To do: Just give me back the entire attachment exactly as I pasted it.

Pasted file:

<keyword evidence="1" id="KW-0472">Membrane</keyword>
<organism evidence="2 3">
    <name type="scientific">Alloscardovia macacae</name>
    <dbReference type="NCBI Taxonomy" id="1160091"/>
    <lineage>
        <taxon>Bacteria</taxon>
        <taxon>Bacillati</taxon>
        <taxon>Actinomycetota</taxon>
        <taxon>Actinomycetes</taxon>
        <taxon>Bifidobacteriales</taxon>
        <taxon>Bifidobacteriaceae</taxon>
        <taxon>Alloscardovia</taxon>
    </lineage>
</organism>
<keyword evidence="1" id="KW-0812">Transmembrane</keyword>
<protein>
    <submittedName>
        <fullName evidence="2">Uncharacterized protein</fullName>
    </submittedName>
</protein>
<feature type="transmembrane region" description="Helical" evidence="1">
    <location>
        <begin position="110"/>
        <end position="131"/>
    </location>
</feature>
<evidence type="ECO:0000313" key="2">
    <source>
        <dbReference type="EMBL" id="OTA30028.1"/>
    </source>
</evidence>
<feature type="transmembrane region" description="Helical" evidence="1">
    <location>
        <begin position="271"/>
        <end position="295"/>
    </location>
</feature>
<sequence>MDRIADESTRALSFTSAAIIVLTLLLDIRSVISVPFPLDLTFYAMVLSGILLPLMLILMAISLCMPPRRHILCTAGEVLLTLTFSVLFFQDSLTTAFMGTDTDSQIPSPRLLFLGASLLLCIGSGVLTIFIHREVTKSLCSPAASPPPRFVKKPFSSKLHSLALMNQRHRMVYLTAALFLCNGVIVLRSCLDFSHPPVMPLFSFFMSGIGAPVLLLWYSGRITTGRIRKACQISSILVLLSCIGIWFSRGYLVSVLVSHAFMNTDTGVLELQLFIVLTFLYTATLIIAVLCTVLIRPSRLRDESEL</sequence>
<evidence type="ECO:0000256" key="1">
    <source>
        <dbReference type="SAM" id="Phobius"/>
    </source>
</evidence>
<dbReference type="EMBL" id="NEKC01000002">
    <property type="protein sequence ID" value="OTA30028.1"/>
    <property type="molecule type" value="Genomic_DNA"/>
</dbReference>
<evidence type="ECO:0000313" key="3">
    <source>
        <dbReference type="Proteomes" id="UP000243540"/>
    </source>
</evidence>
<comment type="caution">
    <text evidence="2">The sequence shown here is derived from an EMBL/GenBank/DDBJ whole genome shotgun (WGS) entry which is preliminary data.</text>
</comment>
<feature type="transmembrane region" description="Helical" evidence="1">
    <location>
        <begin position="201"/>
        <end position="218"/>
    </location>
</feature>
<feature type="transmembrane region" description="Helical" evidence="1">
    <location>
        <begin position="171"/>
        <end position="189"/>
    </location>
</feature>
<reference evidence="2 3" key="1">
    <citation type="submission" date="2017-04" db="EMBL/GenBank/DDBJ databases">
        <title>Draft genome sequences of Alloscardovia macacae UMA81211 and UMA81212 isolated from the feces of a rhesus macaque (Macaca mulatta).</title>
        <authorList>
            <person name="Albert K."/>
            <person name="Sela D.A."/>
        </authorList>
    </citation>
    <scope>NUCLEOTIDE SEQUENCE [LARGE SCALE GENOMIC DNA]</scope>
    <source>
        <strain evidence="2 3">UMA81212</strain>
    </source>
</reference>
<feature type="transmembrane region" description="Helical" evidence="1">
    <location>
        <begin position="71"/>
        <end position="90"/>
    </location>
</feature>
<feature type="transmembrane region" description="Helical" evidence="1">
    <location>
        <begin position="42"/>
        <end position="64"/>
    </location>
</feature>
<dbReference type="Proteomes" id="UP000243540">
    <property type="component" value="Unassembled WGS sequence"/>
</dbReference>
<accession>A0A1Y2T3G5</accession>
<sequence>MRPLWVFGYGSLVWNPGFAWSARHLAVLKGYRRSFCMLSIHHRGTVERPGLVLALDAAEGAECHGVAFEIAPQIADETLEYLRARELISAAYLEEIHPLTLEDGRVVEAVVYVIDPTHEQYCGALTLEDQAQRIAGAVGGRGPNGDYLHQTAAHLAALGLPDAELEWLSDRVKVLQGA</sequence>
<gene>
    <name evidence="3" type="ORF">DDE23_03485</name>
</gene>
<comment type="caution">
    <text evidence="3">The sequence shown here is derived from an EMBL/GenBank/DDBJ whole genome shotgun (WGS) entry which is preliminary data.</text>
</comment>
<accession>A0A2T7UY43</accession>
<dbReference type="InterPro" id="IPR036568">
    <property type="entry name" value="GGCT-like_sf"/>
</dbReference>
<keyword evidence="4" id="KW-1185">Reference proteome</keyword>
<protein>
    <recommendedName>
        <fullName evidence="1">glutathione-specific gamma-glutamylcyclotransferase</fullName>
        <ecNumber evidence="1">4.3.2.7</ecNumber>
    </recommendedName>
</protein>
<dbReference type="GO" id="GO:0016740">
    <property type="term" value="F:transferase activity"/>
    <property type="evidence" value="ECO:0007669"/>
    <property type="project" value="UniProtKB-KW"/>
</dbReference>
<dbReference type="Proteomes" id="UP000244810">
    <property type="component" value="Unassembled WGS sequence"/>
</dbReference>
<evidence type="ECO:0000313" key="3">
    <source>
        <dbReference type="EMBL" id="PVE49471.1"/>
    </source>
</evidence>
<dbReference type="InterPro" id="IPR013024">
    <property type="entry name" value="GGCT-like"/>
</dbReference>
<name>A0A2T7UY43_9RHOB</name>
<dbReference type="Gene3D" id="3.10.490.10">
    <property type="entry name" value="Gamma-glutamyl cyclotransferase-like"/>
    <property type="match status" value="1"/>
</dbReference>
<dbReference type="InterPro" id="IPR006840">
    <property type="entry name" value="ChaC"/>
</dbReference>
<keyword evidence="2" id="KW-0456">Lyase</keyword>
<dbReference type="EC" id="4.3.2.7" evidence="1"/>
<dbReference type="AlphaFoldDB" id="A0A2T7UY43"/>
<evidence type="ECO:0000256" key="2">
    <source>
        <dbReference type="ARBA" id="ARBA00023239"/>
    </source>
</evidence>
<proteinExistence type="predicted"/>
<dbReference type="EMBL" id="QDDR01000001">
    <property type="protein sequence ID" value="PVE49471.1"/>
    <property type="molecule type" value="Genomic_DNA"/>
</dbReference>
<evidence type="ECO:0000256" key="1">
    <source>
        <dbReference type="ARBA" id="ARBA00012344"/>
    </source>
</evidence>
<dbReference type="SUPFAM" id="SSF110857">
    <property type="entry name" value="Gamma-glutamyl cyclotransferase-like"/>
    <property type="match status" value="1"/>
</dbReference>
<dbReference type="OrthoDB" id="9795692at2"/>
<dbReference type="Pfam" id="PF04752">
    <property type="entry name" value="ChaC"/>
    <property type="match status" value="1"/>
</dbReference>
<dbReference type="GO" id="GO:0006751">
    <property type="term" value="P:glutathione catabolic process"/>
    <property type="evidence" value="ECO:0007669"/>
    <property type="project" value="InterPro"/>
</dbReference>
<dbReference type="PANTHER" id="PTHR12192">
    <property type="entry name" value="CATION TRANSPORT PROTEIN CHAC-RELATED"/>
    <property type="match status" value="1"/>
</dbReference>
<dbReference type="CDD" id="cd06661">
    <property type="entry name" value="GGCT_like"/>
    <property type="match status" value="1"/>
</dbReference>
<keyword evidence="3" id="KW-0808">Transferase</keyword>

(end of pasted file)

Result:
<keyword evidence="1" id="KW-0472">Membrane</keyword>
<organism evidence="2 3">
    <name type="scientific">Alloscardovia macacae</name>
    <dbReference type="NCBI Taxonomy" id="1160091"/>
    <lineage>
        <taxon>Bacteria</taxon>
        <taxon>Bacillati</taxon>
        <taxon>Actinomycetota</taxon>
        <taxon>Actinomycetes</taxon>
        <taxon>Bifidobacteriales</taxon>
        <taxon>Bifidobacteriaceae</taxon>
        <taxon>Alloscardovia</taxon>
    </lineage>
</organism>
<keyword evidence="1" id="KW-0812">Transmembrane</keyword>
<protein>
    <submittedName>
        <fullName evidence="2">Uncharacterized protein</fullName>
    </submittedName>
</protein>
<feature type="transmembrane region" description="Helical" evidence="1">
    <location>
        <begin position="110"/>
        <end position="131"/>
    </location>
</feature>
<evidence type="ECO:0000313" key="2">
    <source>
        <dbReference type="EMBL" id="OTA30028.1"/>
    </source>
</evidence>
<feature type="transmembrane region" description="Helical" evidence="1">
    <location>
        <begin position="271"/>
        <end position="295"/>
    </location>
</feature>
<sequence>MDRIADESTRALSFTSAAIIVLTLLLDIRSVISVPFPLDLTFYAMVLSGILLPLMLILMAISLCMPPRRHILCTAGEVLLTLTFSVLFFQDSLTTAFMGTDTDSQIPSPRLLFLGASLLLCIGSGVLTIFIHREVTKSLCSPAASPPPRFVKKPFSSKLHSLALMNQRHRMVYLTAALFLCNGVIVLRSCLDFSHPPVMPLFSFFMSGIGAPVLLLWYSGRITTGRIRKACQISSILVLLSCIGIWFSRGYLVSVLVSHAFMNTDTGVLELQLFIVLTFLYTATLIIAVLCTVLIRPSRLRDESEL</sequence>
<evidence type="ECO:0000256" key="1">
    <source>
        <dbReference type="SAM" id="Phobius"/>
    </source>
</evidence>
<dbReference type="EMBL" id="NEKC01000002">
    <property type="protein sequence ID" value="OTA30028.1"/>
    <property type="molecule type" value="Genomic_DNA"/>
</dbReference>
<evidence type="ECO:0000313" key="3">
    <source>
        <dbReference type="Proteomes" id="UP000243540"/>
    </source>
</evidence>
<comment type="caution">
    <text evidence="2">The sequence shown here is derived from an EMBL/GenBank/DDBJ whole genome shotgun (WGS) entry which is preliminary data.</text>
</comment>
<feature type="transmembrane region" description="Helical" evidence="1">
    <location>
        <begin position="201"/>
        <end position="218"/>
    </location>
</feature>
<feature type="transmembrane region" description="Helical" evidence="1">
    <location>
        <begin position="171"/>
        <end position="189"/>
    </location>
</feature>
<reference evidence="2 3" key="1">
    <citation type="submission" date="2017-04" db="EMBL/GenBank/DDBJ databases">
        <title>Draft genome sequences of Alloscardovia macacae UMA81211 and UMA81212 isolated from the feces of a rhesus macaque (Macaca mulatta).</title>
        <authorList>
            <person name="Albert K."/>
            <person name="Sela D.A."/>
        </authorList>
    </citation>
    <scope>NUCLEOTIDE SEQUENCE [LARGE SCALE GENOMIC DNA]</scope>
    <source>
        <strain evidence="2 3">UMA81212</strain>
    </source>
</reference>
<feature type="transmembrane region" description="Helical" evidence="1">
    <location>
        <begin position="71"/>
        <end position="90"/>
    </location>
</feature>
<feature type="transmembrane region" description="Helical" evidence="1">
    <location>
        <begin position="42"/>
        <end position="64"/>
    </location>
</feature>
<dbReference type="Proteomes" id="UP000243540">
    <property type="component" value="Unassembled WGS sequence"/>
</dbReference>
<accession>A0A1Y2T3G5</accession>
<sequence>MRPLWVFGYGSLVWNPGFAWSARHLAVLKGYRRSFCMLSIHHRGTVERPGLVLALDAAEGAECHGVAFEIAPQIADETLEYLRARELISAAYLEEIHPLTLEDGRVVEAVVYVIDPTHEQYCGALTLEDQAQRIAGAVGGRGPNGDYLHQTAAHLAALGLPDAELEWLSDRVKVLQGA</sequence>
<gene>
    <name evidence="3" type="ORF">DDE23_03485</name>
</gene>
<comment type="caution">
    <text evidence="3">The sequence shown here is derived from an EMBL/GenBank/DDBJ whole genome shotgun (WGS) entry which is preliminary data.</text>
</comment>
<accession>A0A2T7UY43</accession>
<dbReference type="InterPro" id="IPR036568">
    <property type="entry name" value="GGCT-like_sf"/>
</dbReference>
<keyword evidence="4" id="KW-1185">Reference proteome</keyword>
<protein>
    <recommendedName>
        <fullName evidence="1">glutathione-specific gamma-glutamylcyclotransferase</fullName>
        <ecNumber evidence="1">4.3.2.7</ecNumber>
    </recommendedName>
</protein>
<dbReference type="GO" id="GO:0016740">
    <property type="term" value="F:transferase activity"/>
    <property type="evidence" value="ECO:0007669"/>
    <property type="project" value="UniProtKB-KW"/>
</dbReference>
<dbReference type="Proteomes" id="UP000244810">
    <property type="component" value="Unassembled WGS sequence"/>
</dbReference>
<evidence type="ECO:0000313" key="3">
    <source>
        <dbReference type="EMBL" id="PVE49471.1"/>
    </source>
</evidence>
<dbReference type="InterPro" id="IPR013024">
    <property type="entry name" value="GGCT-like"/>
</dbReference>
<name>A0A2T7UY43_9RHOB</name>
<dbReference type="Gene3D" id="3.10.490.10">
    <property type="entry name" value="Gamma-glutamyl cyclotransferase-like"/>
    <property type="match status" value="1"/>
</dbReference>
<dbReference type="InterPro" id="IPR006840">
    <property type="entry name" value="ChaC"/>
</dbReference>
<keyword evidence="2" id="KW-0456">Lyase</keyword>
<dbReference type="EC" id="4.3.2.7" evidence="1"/>
<dbReference type="AlphaFoldDB" id="A0A2T7UY43"/>
<evidence type="ECO:0000256" key="2">
    <source>
        <dbReference type="ARBA" id="ARBA00023239"/>
    </source>
</evidence>
<proteinExistence type="predicted"/>
<dbReference type="EMBL" id="QDDR01000001">
    <property type="protein sequence ID" value="PVE49471.1"/>
    <property type="molecule type" value="Genomic_DNA"/>
</dbReference>
<evidence type="ECO:0000256" key="1">
    <source>
        <dbReference type="ARBA" id="ARBA00012344"/>
    </source>
</evidence>
<dbReference type="SUPFAM" id="SSF110857">
    <property type="entry name" value="Gamma-glutamyl cyclotransferase-like"/>
    <property type="match status" value="1"/>
</dbReference>
<dbReference type="OrthoDB" id="9795692at2"/>
<dbReference type="Pfam" id="PF04752">
    <property type="entry name" value="ChaC"/>
    <property type="match status" value="1"/>
</dbReference>
<dbReference type="GO" id="GO:0006751">
    <property type="term" value="P:glutathione catabolic process"/>
    <property type="evidence" value="ECO:0007669"/>
    <property type="project" value="InterPro"/>
</dbReference>
<dbReference type="PANTHER" id="PTHR12192">
    <property type="entry name" value="CATION TRANSPORT PROTEIN CHAC-RELATED"/>
    <property type="match status" value="1"/>
</dbReference>
<dbReference type="CDD" id="cd06661">
    <property type="entry name" value="GGCT_like"/>
    <property type="match status" value="1"/>
</dbReference>
<keyword evidence="3" id="KW-0808">Transferase</keyword>